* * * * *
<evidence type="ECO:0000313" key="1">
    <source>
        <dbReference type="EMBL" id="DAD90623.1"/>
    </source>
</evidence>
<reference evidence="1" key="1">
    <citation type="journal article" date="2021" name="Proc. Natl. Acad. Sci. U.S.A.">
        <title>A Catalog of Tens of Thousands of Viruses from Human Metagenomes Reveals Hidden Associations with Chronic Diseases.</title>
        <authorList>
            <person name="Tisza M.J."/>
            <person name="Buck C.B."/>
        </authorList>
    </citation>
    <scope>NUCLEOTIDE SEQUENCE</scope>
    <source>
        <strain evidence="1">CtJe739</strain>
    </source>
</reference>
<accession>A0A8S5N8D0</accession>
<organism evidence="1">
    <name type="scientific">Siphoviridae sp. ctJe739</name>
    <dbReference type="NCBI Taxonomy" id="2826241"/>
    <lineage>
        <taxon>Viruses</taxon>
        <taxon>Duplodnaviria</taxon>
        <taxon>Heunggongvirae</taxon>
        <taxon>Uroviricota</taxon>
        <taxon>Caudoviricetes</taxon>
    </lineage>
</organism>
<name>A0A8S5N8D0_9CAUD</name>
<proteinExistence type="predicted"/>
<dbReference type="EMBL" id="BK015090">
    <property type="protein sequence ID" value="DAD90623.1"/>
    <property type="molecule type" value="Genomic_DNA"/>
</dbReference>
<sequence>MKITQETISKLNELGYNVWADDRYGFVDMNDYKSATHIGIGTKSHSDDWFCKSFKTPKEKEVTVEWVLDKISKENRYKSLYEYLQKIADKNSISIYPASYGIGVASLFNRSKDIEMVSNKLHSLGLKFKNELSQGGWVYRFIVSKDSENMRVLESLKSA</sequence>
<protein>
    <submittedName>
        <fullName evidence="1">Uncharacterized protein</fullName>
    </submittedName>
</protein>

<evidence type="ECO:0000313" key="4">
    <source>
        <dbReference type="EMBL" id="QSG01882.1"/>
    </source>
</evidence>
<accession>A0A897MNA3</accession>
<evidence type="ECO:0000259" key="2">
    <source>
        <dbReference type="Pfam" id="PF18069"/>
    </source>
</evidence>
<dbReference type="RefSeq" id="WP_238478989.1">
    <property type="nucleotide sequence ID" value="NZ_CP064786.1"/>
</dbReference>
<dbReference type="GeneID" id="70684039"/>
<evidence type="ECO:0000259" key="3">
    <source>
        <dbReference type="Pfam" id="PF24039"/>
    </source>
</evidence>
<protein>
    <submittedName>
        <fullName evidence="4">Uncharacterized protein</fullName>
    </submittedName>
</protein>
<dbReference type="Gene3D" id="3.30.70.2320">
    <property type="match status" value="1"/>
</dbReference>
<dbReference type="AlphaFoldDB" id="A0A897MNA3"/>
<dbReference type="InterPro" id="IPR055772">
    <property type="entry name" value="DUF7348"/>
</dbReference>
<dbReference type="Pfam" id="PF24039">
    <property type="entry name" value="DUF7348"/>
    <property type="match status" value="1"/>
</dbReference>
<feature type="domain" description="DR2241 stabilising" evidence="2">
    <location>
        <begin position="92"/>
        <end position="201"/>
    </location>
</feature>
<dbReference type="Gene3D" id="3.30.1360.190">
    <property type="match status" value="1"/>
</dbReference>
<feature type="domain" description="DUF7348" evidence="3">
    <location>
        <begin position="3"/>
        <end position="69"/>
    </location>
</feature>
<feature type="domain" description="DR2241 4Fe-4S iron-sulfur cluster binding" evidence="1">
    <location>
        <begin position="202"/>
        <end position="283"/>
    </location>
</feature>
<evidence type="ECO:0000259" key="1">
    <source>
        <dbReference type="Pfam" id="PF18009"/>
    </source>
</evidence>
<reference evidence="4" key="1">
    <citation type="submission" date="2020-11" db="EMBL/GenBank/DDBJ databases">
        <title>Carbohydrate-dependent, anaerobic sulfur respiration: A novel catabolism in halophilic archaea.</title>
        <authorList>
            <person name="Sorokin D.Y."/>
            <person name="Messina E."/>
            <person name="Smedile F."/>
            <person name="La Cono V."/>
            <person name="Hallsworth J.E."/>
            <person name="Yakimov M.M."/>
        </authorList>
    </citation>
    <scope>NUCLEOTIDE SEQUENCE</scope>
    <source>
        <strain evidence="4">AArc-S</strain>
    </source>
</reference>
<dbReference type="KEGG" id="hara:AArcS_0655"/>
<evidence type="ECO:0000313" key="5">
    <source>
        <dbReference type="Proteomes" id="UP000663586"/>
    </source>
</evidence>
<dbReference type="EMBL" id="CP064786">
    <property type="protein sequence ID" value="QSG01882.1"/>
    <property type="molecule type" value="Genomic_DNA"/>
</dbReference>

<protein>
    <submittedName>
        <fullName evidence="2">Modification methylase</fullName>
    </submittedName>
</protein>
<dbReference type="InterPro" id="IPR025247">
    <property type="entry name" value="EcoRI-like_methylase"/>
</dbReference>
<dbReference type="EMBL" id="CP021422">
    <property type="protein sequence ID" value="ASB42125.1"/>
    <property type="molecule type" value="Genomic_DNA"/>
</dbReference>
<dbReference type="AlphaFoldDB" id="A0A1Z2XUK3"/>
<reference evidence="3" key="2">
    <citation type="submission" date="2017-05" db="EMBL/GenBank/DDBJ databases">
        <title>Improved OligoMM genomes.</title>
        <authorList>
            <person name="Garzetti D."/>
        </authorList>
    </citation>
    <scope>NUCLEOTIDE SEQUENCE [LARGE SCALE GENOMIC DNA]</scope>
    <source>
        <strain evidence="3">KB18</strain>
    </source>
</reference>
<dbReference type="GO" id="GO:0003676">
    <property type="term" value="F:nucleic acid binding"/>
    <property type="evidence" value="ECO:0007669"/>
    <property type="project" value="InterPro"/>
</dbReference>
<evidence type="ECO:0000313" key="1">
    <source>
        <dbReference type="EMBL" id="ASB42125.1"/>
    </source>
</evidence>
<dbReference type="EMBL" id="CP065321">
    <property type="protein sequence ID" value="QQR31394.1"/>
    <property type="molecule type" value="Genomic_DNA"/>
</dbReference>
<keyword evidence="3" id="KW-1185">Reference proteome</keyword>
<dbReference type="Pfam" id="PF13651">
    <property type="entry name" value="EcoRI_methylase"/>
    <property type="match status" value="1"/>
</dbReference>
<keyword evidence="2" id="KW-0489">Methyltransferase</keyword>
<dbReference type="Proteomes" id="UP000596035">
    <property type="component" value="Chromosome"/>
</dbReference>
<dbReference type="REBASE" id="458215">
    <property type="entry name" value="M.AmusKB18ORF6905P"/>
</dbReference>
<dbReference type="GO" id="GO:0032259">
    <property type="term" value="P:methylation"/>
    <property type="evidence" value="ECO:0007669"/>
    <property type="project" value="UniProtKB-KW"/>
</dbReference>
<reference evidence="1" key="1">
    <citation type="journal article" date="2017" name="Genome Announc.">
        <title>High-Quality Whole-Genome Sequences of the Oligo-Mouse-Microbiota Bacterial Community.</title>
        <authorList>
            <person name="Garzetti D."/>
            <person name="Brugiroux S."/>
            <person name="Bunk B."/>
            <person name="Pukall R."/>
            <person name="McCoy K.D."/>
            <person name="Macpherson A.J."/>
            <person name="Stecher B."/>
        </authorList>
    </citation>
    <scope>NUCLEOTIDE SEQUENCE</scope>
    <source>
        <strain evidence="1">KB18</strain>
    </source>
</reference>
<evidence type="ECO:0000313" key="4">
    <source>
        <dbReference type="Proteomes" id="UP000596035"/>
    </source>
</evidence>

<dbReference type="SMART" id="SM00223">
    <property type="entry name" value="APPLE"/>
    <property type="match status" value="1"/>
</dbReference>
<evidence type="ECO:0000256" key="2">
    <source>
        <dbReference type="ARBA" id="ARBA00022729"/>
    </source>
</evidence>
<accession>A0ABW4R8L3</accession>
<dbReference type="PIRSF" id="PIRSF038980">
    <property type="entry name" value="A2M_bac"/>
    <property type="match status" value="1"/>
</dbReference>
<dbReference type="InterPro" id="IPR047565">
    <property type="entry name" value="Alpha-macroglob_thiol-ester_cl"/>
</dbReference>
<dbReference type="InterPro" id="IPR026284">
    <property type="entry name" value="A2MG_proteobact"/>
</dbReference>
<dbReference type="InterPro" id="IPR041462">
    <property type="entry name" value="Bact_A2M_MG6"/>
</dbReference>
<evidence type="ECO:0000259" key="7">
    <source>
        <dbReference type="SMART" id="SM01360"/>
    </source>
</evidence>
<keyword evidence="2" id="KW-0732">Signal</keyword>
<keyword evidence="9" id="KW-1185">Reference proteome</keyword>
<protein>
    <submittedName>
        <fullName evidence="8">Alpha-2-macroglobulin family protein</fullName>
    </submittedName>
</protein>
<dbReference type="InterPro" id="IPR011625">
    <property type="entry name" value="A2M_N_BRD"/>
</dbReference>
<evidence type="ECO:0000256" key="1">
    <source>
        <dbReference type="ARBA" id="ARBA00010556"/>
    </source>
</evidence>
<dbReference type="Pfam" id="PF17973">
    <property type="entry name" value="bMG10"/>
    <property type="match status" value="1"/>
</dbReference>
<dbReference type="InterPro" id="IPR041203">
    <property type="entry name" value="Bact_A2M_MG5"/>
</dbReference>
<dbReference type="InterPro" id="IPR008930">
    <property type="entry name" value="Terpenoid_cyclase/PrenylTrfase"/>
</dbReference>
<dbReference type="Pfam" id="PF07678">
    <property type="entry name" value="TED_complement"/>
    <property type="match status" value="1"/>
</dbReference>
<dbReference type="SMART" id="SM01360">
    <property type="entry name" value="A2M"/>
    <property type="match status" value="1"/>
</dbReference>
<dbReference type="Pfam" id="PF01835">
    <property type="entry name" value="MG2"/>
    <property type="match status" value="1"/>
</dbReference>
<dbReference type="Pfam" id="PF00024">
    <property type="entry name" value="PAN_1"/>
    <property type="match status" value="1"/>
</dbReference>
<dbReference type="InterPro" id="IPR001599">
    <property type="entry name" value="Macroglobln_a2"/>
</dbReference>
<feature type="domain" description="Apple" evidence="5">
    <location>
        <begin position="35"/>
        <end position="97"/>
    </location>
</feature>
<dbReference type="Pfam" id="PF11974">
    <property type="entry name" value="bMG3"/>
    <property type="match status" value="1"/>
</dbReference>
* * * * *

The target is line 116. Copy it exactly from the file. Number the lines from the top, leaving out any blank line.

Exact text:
    </citation>